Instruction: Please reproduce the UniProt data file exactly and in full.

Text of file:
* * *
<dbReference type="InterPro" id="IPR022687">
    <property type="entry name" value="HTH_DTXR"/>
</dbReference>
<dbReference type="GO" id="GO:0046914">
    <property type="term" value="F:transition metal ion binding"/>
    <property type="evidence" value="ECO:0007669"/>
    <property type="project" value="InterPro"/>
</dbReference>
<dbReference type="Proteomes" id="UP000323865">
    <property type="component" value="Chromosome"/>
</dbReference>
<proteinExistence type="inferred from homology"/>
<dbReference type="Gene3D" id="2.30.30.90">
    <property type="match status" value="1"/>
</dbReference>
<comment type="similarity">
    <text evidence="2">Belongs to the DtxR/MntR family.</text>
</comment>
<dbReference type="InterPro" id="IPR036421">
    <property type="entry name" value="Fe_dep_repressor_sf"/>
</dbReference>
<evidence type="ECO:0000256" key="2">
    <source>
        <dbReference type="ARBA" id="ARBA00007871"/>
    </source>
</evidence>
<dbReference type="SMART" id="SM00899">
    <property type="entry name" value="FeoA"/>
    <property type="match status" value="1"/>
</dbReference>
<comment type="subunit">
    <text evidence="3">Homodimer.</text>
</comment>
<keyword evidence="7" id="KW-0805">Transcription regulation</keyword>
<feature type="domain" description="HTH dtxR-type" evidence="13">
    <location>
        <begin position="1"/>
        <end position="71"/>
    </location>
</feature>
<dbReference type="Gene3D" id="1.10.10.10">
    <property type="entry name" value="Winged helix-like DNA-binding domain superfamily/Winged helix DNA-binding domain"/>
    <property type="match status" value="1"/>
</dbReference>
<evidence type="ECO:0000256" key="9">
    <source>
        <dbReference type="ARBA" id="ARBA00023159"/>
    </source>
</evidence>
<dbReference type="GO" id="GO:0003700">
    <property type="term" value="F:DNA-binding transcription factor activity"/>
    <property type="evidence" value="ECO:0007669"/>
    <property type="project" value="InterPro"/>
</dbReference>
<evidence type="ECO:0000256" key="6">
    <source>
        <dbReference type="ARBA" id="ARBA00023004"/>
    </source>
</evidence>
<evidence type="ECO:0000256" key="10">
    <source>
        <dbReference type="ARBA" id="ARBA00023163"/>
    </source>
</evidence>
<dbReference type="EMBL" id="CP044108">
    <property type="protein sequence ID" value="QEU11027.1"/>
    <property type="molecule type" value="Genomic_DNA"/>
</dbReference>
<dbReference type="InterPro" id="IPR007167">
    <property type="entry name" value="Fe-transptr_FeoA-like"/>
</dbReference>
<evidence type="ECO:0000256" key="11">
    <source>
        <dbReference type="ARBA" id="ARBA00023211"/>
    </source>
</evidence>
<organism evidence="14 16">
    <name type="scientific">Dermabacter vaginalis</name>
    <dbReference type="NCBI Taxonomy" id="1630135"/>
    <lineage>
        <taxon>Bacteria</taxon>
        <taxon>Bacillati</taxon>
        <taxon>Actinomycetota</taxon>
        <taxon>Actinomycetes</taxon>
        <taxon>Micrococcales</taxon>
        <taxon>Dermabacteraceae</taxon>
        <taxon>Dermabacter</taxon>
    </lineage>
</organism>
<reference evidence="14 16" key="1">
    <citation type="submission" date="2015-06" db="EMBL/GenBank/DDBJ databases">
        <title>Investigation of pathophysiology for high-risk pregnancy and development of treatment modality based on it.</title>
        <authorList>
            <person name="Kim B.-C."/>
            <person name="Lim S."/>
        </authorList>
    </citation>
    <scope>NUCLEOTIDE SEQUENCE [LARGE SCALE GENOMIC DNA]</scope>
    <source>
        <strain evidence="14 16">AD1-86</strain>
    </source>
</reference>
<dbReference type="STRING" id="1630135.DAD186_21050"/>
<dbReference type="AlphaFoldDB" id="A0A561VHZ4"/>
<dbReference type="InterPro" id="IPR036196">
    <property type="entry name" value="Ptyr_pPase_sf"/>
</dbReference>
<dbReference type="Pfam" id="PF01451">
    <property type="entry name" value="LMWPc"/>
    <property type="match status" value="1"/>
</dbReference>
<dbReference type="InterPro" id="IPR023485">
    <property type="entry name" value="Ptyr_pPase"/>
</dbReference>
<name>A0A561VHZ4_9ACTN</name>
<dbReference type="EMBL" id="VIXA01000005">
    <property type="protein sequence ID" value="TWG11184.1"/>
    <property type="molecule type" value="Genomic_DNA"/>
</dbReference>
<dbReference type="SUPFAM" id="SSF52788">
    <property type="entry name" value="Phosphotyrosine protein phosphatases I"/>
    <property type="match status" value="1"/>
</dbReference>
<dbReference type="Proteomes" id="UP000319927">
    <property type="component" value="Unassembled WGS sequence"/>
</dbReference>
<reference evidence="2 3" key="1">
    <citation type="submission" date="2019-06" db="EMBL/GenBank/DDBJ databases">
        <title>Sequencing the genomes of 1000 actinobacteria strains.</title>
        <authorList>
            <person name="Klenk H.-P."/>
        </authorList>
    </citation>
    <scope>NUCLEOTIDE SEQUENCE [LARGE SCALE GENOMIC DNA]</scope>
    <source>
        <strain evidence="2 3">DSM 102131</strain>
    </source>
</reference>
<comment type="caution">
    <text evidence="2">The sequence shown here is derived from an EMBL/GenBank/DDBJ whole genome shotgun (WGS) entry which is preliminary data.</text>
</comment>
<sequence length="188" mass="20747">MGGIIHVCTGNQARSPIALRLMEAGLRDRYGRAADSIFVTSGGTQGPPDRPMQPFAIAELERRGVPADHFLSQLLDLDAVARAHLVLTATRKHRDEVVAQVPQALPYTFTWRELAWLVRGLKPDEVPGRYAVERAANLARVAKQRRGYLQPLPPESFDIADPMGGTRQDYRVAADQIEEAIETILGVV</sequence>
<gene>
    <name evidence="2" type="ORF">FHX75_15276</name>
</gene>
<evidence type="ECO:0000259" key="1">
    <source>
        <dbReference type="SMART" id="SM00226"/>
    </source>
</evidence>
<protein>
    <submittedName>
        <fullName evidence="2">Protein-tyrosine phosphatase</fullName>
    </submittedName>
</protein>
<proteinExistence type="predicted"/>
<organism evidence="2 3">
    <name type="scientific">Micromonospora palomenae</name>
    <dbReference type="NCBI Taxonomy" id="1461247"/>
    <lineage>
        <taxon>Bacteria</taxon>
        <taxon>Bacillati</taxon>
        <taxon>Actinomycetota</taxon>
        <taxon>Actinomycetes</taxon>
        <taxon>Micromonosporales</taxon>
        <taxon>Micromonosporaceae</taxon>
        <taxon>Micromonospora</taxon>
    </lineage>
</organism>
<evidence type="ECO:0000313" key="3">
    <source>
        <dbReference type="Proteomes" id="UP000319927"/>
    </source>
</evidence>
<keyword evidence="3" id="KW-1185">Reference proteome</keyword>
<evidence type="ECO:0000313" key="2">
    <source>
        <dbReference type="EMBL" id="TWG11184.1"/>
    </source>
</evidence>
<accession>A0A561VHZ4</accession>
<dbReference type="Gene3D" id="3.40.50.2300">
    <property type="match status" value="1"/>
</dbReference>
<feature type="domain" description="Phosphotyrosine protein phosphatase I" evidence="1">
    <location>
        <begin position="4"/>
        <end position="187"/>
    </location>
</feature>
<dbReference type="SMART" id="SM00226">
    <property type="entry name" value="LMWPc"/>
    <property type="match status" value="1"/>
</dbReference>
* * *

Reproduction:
<dbReference type="InterPro" id="IPR022687">
    <property type="entry name" value="HTH_DTXR"/>
</dbReference>
<dbReference type="GO" id="GO:0046914">
    <property type="term" value="F:transition metal ion binding"/>
    <property type="evidence" value="ECO:0007669"/>
    <property type="project" value="InterPro"/>
</dbReference>
<dbReference type="Proteomes" id="UP000323865">
    <property type="component" value="Chromosome"/>
</dbReference>
<proteinExistence type="inferred from homology"/>
<dbReference type="Gene3D" id="2.30.30.90">
    <property type="match status" value="1"/>
</dbReference>
<comment type="similarity">
    <text evidence="2">Belongs to the DtxR/MntR family.</text>
</comment>
<dbReference type="InterPro" id="IPR036421">
    <property type="entry name" value="Fe_dep_repressor_sf"/>
</dbReference>
<evidence type="ECO:0000256" key="2">
    <source>
        <dbReference type="ARBA" id="ARBA00007871"/>
    </source>
</evidence>
<dbReference type="SMART" id="SM00899">
    <property type="entry name" value="FeoA"/>
    <property type="match status" value="1"/>
</dbReference>
<comment type="subunit">
    <text evidence="3">Homodimer.</text>
</comment>
<keyword evidence="7" id="KW-0805">Transcription regulation</keyword>
<feature type="domain" description="HTH dtxR-type" evidence="13">
    <location>
        <begin position="1"/>
        <end position="71"/>
    </location>
</feature>
<dbReference type="Gene3D" id="1.10.10.10">
    <property type="entry name" value="Winged helix-like DNA-binding domain superfamily/Winged helix DNA-binding domain"/>
    <property type="match status" value="1"/>
</dbReference>
<evidence type="ECO:0000256" key="9">
    <source>
        <dbReference type="ARBA" id="ARBA00023159"/>
    </source>
</evidence>
<dbReference type="GO" id="GO:0003700">
    <property type="term" value="F:DNA-binding transcription factor activity"/>
    <property type="evidence" value="ECO:0007669"/>
    <property type="project" value="InterPro"/>
</dbReference>
<evidence type="ECO:0000256" key="6">
    <source>
        <dbReference type="ARBA" id="ARBA00023004"/>
    </source>
</evidence>
<evidence type="ECO:0000256" key="10">
    <source>
        <dbReference type="ARBA" id="ARBA00023163"/>
    </source>
</evidence>
<dbReference type="EMBL" id="CP044108">
    <property type="protein sequence ID" value="QEU11027.1"/>
    <property type="molecule type" value="Genomic_DNA"/>
</dbReference>
<dbReference type="InterPro" id="IPR007167">
    <property type="entry name" value="Fe-transptr_FeoA-like"/>
</dbReference>
<evidence type="ECO:0000256" key="11">
    <source>
        <dbReference type="ARBA" id="ARBA00023211"/>
    </source>
</evidence>
<organism evidence="14 16">
    <name type="scientific">Dermabacter vaginalis</name>
    <dbReference type="NCBI Taxonomy" id="1630135"/>
    <lineage>
        <taxon>Bacteria</taxon>
        <taxon>Bacillati</taxon>
        <taxon>Actinomycetota</taxon>
        <taxon>Actinomycetes</taxon>
        <taxon>Micrococcales</taxon>
        <taxon>Dermabacteraceae</taxon>
        <taxon>Dermabacter</taxon>
    </lineage>
</organism>
<reference evidence="14 16" key="1">
    <citation type="submission" date="2015-06" db="EMBL/GenBank/DDBJ databases">
        <title>Investigation of pathophysiology for high-risk pregnancy and development of treatment modality based on it.</title>
        <authorList>
            <person name="Kim B.-C."/>
            <person name="Lim S."/>
        </authorList>
    </citation>
    <scope>NUCLEOTIDE SEQUENCE [LARGE SCALE GENOMIC DNA]</scope>
    <source>
        <strain evidence="14 16">AD1-86</strain>
    </source>
</reference>
<dbReference type="STRING" id="1630135.DAD186_21050"/>
<dbReference type="AlphaFoldDB" id="A0A561VHZ4"/>
<dbReference type="InterPro" id="IPR036196">
    <property type="entry name" value="Ptyr_pPase_sf"/>
</dbReference>
<dbReference type="Pfam" id="PF01451">
    <property type="entry name" value="LMWPc"/>
    <property type="match status" value="1"/>
</dbReference>
<dbReference type="InterPro" id="IPR023485">
    <property type="entry name" value="Ptyr_pPase"/>
</dbReference>
<name>A0A561VHZ4_9ACTN</name>
<dbReference type="EMBL" id="VIXA01000005">
    <property type="protein sequence ID" value="TWG11184.1"/>
    <property type="molecule type" value="Genomic_DNA"/>
</dbReference>
<dbReference type="SUPFAM" id="SSF52788">
    <property type="entry name" value="Phosphotyrosine protein phosphatases I"/>
    <property type="match status" value="1"/>
</dbReference>
<dbReference type="Proteomes" id="UP000319927">
    <property type="component" value="Unassembled WGS sequence"/>
</dbReference>
<reference evidence="2 3" key="1">
    <citation type="submission" date="2019-06" db="EMBL/GenBank/DDBJ databases">
        <title>Sequencing the genomes of 1000 actinobacteria strains.</title>
        <authorList>
            <person name="Klenk H.-P."/>
        </authorList>
    </citation>
    <scope>NUCLEOTIDE SEQUENCE [LARGE SCALE GENOMIC DNA]</scope>
    <source>
        <strain evidence="2 3">DSM 102131</strain>
    </source>
</reference>
<comment type="caution">
    <text evidence="2">The sequence shown here is derived from an EMBL/GenBank/DDBJ whole genome shotgun (WGS) entry which is preliminary data.</text>
</comment>
<sequence length="188" mass="20747">MGGIIHVCTGNQARSPIALRLMEAGLRDRYGRAADSIFVTSGGTQGPPDRPMQPFAIAELERRGVPADHFLSQLLDLDAVARAHLVLTATRKHRDEVVAQVPQALPYTFTWRELAWLVRGLKPDEVPGRYAVERAANLARVAKQRRGYLQPLPPESFDIADPMGGTRQDYRVAADQIEEAIETILGVV</sequence>
<gene>
    <name evidence="2" type="ORF">FHX75_15276</name>
</gene>
<evidence type="ECO:0000259" key="1">
    <source>
        <dbReference type="SMART" id="SM00226"/>
    </source>
</evidence>
<protein>
    <submittedName>
        <fullName evidence="2">Protein-tyrosine phosphatase</fullName>
    </submittedName>
</protein>
<proteinExistence type="predicted"/>
<organism evidence="2 3">
    <name type="scientific">Micromonospora palomenae</name>
    <dbReference type="NCBI Taxonomy" id="1461247"/>
    <lineage>
        <taxon>Bacteria</taxon>
        <taxon>Bacillati</taxon>
        <taxon>Actinomycetota</taxon>
        <taxon>Actinomycetes</taxon>
        <taxon>Micromonosporales</taxon>
        <taxon>Micromonosporaceae</taxon>
        <taxon>Micromonospora</taxon>
    </lineage>
</organism>
<evidence type="ECO:0000313" key="3">
    <source>
        <dbReference type="Proteomes" id="UP000319927"/>
    </source>
</evidence>
<keyword evidence="3" id="KW-1185">Reference proteome</keyword>
<evidence type="ECO:0000313" key="2">
    <source>
        <dbReference type="EMBL" id="TWG11184.1"/>
    </source>
</evidence>
<accession>A0A561VHZ4</accession>
<dbReference type="Gene3D" id="3.40.50.2300">
    <property type="match status" value="1"/>
</dbReference>
<feature type="domain" description="Phosphotyrosine protein phosphatase I" evidence="1">
    <location>
        <begin position="4"/>
        <end position="187"/>
    </location>
</feature>
<dbReference type="SMART" id="SM00226">
    <property type="entry name" value="LMWPc"/>
    <property type="match status" value="1"/>
</dbReference>